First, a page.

A Vampire's Tale Book Review
Marisa Clements, a young writer of vampire fiction, has a major case of writer’s block. As she is sitting at her desk, the screen of her laptop blank, a voice announces the arrival of Corgan Halton, vampire. Corgan wants Marisa to write about his life and to educate people about vampires before he walks into the sunset and ends his vampire existence.
Quickly connecting, the two find that their fates are intertwined. Corgan has tried to atone for the evil he committed as a vampire and knows that Marisa will be a part of his future. Hunted by other vampires, Corgan must find a way to protect Marisa if they and their love are to survive.
Theme of the Book
Besides being a novel of romance, A Vampire’s Tale is a story of love and redemption. It is only through the love between Corgan and Marisa that Corgan will complete his transformation from killer to savior.
What I Liked About the Story
One of the best elements of A Vampire’s Tale is the character of Dee, the vampire who turned Corgan from a human boy to a vampire. Dee is a “kick ass and take names” kind of woman. She is also a very protective mother figure to Corgan. Her liveliness and her attitude are quite refreshing compared to those of Corgan and Marisa. Dee is the one truly likable character in the novel.
While the first half of the novel moves sedately with plenty of affection and love between Corgan and Marisa, the second half picks up the pace and becomes more exciting. The introduction of the wizards, of the nest of vengeful vampires and their human slaves, and the action of battle make this second half a fun read. The elements of magic are not overdone and add a bit of fantasy to the story.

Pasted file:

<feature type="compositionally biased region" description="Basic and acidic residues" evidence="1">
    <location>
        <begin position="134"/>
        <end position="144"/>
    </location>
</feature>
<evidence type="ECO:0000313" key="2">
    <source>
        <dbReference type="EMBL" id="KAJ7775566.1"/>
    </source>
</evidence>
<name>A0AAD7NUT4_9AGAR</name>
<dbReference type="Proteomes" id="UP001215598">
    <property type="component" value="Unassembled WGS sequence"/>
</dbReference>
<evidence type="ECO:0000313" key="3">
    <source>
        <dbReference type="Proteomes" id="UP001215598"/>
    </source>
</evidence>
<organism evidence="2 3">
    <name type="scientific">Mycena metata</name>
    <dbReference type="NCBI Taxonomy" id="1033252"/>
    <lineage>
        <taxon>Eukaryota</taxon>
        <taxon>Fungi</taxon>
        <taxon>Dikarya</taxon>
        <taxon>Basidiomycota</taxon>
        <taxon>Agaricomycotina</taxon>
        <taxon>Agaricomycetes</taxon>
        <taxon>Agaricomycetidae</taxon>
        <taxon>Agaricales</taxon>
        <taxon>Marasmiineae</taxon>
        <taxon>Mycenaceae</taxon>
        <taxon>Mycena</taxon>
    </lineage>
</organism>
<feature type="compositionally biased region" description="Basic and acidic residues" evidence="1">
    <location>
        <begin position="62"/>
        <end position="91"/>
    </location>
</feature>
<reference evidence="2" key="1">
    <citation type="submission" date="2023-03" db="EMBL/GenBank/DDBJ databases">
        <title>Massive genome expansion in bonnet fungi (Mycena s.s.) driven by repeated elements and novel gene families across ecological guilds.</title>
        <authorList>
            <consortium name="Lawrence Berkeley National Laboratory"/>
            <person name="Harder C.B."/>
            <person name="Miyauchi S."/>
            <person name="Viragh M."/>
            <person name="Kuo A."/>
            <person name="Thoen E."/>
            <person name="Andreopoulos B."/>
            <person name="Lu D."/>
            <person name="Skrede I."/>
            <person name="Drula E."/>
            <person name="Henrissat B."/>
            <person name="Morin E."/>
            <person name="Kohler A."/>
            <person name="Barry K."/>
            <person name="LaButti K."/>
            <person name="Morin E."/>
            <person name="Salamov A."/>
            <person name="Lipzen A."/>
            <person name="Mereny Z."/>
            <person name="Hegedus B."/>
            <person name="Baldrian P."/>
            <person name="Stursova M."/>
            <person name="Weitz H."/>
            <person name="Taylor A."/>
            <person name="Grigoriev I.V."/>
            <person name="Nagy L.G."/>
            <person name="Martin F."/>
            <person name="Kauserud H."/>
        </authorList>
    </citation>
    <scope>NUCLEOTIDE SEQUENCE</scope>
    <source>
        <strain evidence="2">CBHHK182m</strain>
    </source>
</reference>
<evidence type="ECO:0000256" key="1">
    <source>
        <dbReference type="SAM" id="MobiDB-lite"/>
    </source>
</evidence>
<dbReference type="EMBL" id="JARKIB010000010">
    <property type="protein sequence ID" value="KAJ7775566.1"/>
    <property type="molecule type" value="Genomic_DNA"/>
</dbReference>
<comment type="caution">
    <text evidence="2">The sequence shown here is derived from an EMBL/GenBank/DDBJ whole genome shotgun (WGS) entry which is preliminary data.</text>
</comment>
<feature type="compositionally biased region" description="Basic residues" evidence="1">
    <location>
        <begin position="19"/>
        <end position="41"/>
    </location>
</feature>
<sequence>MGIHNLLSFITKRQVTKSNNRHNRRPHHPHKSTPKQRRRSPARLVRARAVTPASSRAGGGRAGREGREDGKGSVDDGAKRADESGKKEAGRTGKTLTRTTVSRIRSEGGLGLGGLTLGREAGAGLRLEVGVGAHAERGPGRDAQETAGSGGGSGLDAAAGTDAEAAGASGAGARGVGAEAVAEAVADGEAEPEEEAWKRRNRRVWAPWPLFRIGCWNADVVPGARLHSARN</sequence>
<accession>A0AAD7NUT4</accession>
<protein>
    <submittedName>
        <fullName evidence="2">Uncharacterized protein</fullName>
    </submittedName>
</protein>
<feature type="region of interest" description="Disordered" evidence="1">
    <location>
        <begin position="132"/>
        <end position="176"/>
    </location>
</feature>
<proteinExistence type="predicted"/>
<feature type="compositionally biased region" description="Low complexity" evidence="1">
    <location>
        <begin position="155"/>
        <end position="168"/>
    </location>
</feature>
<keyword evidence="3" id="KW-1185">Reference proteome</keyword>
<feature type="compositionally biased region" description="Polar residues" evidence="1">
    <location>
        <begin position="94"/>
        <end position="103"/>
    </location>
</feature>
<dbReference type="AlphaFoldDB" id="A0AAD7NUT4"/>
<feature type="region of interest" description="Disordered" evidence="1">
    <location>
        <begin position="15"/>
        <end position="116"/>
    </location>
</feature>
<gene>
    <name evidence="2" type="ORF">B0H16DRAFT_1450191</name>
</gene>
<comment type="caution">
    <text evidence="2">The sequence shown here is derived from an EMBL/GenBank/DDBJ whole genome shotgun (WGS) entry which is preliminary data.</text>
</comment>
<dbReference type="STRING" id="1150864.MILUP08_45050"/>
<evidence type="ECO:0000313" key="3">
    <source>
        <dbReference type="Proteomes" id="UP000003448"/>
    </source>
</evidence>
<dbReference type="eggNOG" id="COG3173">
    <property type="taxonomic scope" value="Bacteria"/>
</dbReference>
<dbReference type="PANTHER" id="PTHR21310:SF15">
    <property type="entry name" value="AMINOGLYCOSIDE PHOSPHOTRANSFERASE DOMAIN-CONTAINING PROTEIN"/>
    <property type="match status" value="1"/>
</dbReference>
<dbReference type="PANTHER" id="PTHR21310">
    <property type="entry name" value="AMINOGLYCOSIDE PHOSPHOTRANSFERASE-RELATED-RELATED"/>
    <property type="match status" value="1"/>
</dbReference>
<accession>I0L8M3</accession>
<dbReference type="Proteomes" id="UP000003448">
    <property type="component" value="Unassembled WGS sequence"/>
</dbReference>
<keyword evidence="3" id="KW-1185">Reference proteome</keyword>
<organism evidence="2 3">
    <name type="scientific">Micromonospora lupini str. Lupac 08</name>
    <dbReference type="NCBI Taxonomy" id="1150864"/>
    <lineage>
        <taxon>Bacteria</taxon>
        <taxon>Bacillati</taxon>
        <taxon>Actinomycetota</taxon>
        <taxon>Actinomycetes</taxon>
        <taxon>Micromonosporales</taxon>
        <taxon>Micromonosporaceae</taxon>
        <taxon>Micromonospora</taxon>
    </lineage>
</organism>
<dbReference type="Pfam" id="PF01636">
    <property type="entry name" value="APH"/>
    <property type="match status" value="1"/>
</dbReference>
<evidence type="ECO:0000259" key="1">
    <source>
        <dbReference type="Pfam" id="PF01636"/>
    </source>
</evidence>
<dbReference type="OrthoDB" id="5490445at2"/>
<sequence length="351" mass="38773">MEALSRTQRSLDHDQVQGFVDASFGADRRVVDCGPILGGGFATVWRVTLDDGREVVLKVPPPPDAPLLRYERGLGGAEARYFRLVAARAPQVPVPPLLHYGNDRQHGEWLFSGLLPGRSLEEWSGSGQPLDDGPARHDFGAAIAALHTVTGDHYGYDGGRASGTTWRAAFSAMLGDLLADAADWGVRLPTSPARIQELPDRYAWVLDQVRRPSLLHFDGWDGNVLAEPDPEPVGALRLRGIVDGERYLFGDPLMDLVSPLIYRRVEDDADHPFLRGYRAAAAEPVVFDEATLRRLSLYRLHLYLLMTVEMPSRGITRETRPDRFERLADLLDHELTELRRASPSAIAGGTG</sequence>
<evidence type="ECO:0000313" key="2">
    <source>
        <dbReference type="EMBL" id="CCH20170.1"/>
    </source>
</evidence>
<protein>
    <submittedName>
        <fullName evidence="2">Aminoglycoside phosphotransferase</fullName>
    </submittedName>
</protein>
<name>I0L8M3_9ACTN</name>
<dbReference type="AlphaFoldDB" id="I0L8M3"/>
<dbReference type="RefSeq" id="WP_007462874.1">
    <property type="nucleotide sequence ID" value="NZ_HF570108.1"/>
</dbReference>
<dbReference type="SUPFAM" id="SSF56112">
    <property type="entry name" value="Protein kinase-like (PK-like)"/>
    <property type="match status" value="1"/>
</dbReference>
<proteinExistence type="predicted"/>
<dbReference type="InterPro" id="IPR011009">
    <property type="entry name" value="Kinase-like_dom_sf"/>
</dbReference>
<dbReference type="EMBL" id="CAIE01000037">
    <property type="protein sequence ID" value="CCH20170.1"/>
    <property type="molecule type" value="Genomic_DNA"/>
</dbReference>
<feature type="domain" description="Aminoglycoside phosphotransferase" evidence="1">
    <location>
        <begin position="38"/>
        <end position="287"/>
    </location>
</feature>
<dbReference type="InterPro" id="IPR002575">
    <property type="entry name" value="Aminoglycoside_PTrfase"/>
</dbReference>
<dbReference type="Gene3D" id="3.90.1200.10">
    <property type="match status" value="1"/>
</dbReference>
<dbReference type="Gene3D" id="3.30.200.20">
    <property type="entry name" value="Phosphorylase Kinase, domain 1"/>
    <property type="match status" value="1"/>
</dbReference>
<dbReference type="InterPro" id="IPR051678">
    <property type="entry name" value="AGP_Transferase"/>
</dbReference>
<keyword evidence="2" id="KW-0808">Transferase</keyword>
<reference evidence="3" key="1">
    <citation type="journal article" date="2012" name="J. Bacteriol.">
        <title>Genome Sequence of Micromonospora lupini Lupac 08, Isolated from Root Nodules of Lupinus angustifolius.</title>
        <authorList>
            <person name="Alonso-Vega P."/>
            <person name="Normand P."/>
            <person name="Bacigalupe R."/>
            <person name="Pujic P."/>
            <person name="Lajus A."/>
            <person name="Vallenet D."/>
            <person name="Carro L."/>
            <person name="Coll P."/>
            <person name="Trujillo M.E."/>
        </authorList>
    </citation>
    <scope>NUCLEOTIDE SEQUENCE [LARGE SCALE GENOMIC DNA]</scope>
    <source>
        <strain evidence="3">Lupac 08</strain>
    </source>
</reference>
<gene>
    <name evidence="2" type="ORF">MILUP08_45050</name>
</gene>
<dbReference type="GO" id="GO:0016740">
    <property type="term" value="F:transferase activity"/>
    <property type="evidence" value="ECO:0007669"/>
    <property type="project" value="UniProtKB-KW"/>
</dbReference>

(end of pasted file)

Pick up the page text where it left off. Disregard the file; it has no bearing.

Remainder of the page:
Ms.Tyler’s introduction of certain vampiric rites such as “claiming” also adds interest. Finding a way to meld human and vampire in a romantic relationship, the author has managed to convince readers that such a union would, indeed, be possible.
What I Didn’t Like About the Story
A Vampire’s Tale is a book of two distinct parts. The first half of the book is a love story between a human and a vampire with all the complications that entails. The love story develops quickly – perhaps too quickly. There is a distinct lack of tension in the first scenes when Marisa realizes she is dealing with a real vampire. Somehow, her near immediate love for Corgan is completely unbelievable. She spends not more than five pages feeling any fear. The love affair progresses at light speed with Marisa easily accepting the oddities of living with a vampire.
Corgan, the vampire, is more of a wimp than a hero. It is not until the end of the book that he takes any real action to protect Marisa. Until then, he is constantly hovering, worrying, and feeling guilty. The beginning of the book is very similar to Anne Rice’s Interview with the Vampire with Corgan playing the part of Louis. Unfortunately, we learn very little about Corgan’s history, about his life before becoming a vampire, or what exactly the connection is between the two main characters.
As a romance, A Vampire’s Tale is similar to almost every other romance novel. As a story about vampires, it is sorely lacking.
Fans of romance novels will enjoy this one for its unique take on a human/vampire pairing. Lovers of fantasy will appreciate the addition of the wizards and their various spells. On the whole, the book is a short, quick read that will bring pleasure to some readers while never challenging most readers.